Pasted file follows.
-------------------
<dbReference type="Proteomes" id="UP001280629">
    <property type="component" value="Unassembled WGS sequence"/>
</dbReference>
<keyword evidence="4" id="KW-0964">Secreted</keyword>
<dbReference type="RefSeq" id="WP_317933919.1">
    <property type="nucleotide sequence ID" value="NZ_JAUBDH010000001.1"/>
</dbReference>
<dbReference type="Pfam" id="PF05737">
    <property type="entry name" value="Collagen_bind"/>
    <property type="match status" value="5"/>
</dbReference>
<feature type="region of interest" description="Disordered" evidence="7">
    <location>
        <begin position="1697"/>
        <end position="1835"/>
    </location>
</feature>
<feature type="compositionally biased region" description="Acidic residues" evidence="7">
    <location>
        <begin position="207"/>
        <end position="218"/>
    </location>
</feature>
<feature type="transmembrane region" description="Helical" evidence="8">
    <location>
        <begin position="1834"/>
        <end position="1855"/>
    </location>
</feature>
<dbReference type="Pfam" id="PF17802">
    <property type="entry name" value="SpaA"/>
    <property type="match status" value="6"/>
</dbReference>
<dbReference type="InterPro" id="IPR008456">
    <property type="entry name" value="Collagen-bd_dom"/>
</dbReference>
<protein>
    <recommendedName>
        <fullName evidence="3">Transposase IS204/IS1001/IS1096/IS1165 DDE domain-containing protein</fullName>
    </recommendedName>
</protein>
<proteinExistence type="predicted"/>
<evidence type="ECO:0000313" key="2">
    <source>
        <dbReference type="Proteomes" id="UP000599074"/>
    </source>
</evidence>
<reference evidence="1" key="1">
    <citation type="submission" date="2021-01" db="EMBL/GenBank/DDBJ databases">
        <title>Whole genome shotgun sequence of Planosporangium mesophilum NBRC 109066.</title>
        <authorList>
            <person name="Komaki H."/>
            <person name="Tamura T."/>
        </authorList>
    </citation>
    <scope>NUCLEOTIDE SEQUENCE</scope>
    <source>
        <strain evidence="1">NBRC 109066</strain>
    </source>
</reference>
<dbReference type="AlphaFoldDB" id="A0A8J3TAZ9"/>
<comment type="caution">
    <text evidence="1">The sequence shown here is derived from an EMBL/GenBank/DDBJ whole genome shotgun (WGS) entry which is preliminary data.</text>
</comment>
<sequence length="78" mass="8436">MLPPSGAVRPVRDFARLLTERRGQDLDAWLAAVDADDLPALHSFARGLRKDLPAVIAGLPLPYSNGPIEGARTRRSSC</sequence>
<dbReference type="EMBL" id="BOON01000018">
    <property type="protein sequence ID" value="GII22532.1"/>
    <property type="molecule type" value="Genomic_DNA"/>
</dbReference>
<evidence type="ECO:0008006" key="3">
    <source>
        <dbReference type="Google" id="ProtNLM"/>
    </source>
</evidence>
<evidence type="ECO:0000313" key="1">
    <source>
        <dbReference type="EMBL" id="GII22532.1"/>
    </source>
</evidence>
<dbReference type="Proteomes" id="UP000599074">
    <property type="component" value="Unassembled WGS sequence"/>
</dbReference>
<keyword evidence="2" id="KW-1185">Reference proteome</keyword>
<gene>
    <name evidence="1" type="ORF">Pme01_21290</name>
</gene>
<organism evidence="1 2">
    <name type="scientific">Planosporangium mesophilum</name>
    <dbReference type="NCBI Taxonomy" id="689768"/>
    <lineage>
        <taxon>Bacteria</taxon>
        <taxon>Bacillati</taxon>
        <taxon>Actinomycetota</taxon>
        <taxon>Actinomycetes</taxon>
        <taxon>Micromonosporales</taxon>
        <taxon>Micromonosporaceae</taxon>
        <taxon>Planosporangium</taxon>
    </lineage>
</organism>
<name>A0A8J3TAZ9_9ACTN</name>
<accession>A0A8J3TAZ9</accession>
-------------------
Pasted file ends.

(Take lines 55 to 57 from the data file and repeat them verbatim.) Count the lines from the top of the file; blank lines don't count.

    </citation>
    <scope>NUCLEOTIDE SEQUENCE</scope>
    <source>